Knowles’ company in Malaunay Historical Background Malaunay, exit of workers in the establishment Knowles & Co., 20th century (B&W Photography)…
Opening of an English store in Rouen
Advertisement for the opening of a store in Rouen, rue Grand Pont, by two Englishmen, July 7 1787.
Treaty between Rouen and MM. Easton, Rivolta and Green for the establishment of a water supply, 26 August 1864
After several studies about the project of drinking water distribution in Rouen, the town assigns in this treaty the concession of water supply to M. Easton, Rivolta and Green in 1864. The object of the concession covers the distribution and sale of water for public and private needs.
Butler’s castle and city, Le Houlme
Installed at Le Houlme since 1883 on the site of an old mill, Henry and Alfred Butler associated with leaving Charles and Thomas Holliday extend the site with the construction of new workshops, a working class city and two employers’ homes
Calendar of Paris – Rouen railway
This 1844 calendar depicting a railway commemorates the start of train travel in the Lower Seine.
The line, almost 130 kilometres long, follows the Seine valley. Work started in May 1840 and was in English hands.
The “Nouveau Pont aux Anglais”; Malaunay, the arches of the viaduct
Five long tunnels had to be dug and six viaducts constructed over the Seine in the building of the Paris to Rouen railway.
Plan of a factory in Déville owned by Messrs. Rawle, Poupard de Neuflize and son, Sevesne and John Colliere
Valentin Rawle was the first person to set up water-driven spinning Jennies in the Rouen area. They were visited by Napoleon himself. Rawle had opened his first cotton mill, holding 6,000 spindles on two floors, in 1798.
Butler-Holliday & Co : Company incorporation’s deed
The Butler and Holliday families were well-known English industrialists: the Butlers produced textiles in Bingley while the Hollidays made chemicals in Huddersfield.
Compound steam engine built by M. E. Windsor (English designer/engineer based in Rouen), plate taken from the “Revue industrielle” produced during the 1889 World Fair
he plate shows a two-cylinder steam engine built by E. W. Windsor. The construction of these machines made the name of the company, and of Rouen engineering.
Fireback showing Richard Lennard, the founder at Brede Furnace, with the tools and products of his trade. His initials appear in a cartouche in the bottom right hand corner. A furnace is shown at bottom, and a wheelbarrow is tipping materials into the top of the furnace.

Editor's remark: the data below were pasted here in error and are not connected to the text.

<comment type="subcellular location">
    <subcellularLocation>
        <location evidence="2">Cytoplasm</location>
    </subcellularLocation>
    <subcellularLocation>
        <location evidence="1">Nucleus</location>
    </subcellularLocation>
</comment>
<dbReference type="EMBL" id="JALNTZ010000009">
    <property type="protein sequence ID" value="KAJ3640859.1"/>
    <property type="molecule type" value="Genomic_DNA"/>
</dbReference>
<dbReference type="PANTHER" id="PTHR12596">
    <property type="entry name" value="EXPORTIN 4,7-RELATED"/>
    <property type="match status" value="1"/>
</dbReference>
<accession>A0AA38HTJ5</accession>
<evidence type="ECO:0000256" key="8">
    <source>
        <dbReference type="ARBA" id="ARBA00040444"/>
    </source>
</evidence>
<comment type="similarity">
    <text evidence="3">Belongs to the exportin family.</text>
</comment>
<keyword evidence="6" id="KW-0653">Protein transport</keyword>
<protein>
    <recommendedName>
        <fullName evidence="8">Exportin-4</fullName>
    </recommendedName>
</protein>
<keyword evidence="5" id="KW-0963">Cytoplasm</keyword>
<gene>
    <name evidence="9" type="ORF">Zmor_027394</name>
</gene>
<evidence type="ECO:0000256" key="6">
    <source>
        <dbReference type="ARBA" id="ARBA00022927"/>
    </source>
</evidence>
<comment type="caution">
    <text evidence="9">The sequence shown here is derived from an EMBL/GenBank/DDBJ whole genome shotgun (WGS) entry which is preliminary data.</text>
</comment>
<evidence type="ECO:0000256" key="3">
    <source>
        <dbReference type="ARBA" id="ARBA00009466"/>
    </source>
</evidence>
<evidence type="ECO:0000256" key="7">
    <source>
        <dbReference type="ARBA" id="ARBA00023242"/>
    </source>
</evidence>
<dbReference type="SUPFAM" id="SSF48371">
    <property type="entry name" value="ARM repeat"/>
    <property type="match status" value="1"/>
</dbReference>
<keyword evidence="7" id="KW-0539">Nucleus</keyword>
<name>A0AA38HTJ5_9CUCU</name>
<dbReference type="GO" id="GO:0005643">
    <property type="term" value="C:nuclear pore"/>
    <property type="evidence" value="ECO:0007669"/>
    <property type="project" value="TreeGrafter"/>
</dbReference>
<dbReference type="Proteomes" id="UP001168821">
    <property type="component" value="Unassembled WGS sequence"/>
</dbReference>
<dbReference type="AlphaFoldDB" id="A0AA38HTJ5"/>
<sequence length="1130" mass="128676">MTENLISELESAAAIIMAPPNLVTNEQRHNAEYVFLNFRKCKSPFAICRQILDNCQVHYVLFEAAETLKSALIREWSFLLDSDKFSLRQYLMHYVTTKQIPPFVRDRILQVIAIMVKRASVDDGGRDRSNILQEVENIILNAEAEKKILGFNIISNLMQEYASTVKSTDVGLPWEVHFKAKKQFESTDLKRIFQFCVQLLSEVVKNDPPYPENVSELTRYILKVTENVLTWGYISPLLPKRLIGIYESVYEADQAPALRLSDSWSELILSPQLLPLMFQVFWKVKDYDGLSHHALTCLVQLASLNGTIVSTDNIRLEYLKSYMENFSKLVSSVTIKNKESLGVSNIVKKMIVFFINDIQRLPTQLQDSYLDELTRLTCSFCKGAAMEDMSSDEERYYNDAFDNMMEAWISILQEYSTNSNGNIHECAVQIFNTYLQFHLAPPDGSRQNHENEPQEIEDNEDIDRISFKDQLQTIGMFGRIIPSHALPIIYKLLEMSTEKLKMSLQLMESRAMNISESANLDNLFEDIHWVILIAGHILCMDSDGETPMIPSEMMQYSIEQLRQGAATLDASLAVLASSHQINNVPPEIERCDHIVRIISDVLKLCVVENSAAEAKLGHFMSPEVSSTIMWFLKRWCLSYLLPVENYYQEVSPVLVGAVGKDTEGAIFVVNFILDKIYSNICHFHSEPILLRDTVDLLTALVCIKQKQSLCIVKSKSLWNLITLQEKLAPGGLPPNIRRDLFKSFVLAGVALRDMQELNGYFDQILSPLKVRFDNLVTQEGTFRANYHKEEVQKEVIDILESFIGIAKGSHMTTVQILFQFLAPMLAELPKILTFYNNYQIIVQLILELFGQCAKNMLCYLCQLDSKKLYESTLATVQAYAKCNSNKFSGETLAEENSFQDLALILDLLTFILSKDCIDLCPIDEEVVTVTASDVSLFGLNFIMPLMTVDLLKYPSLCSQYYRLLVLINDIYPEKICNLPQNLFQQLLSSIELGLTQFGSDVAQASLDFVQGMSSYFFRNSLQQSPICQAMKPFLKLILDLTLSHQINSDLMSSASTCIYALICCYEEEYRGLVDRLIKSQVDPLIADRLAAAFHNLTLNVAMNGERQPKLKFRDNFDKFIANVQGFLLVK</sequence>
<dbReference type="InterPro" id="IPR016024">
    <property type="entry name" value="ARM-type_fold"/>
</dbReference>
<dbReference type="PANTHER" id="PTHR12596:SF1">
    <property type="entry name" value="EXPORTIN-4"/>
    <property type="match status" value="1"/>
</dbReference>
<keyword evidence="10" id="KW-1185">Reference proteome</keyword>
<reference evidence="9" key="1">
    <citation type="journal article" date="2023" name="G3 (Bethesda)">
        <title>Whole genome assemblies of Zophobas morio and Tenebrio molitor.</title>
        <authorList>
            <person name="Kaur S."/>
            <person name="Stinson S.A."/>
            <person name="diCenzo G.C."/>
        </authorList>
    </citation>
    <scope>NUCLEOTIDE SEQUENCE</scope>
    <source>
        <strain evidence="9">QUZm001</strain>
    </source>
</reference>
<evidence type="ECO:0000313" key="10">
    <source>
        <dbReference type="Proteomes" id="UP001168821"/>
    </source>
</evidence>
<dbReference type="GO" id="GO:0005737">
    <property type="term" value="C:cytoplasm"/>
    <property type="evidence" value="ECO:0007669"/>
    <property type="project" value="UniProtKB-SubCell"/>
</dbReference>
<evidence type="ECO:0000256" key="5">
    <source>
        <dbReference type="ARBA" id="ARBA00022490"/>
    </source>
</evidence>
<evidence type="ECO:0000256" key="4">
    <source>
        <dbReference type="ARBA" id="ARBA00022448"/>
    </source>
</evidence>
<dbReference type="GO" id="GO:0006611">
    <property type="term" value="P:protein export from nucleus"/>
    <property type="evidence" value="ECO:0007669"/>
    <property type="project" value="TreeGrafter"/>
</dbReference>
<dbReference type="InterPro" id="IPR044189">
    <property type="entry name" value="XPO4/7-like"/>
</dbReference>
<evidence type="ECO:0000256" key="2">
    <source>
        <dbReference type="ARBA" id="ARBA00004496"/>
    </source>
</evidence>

Map of Robert Wildgoose’s capital messuage called Iridge in Salehurst by Ambrose Cogger
This map clearly shows the complex system of artificial ponds created to service the Iridge furnace.
Drawing of a smuggler
Romanticised drawing of a smuggler, with the outline of the shore with Hastings Castle, and a run in progress from a lugger, by E. Leslie Badham (1873-1945), pen and ink.
The Compagnie de Rouen had to be able to produce carriages and locomotives in order to be able to run the line. The backers of the proposed railway line between Paris and Rouen again turned to England, which already supplied many of the locomotives used in France.
Journal of notes made in England by Camille Koechlin on the premises of Messrs. Thomson, Chippindall & Co. near Manchester
Camille Koechlin, a member of a textile-manufacturing family from Alsace, used this journal to record his observations on a trip to England during which he visited the premises of Thomson, Chippindall & Co. near Manchester.
John Holker’s coat of arms and his letters of ennoblement, registered by the Cour des Aides
Born in Stretford in England and a supporter of the Stuart claimant to the throne, John Holker had to leave his native land for political reasons. When he arrived in the capital of Normandy he joined forces with an industrialist of Darnétal to set up a manufactory.
Map by Samuel Cant of a wood and land near Beckley Furnace
Map by Samuel Cant of a wood and land near Beckley Furnace, 1746, showing the pond at the bottom. …
Account of the receipts and payments of Henry Westall for Sir William Sidney’s ironworks at Robertsbridge and Panningridge
The Robertsbridge and Panningridge ironworks were built by Sir William Sidney, who had acquired the lands of Robertsbridge Abbey in…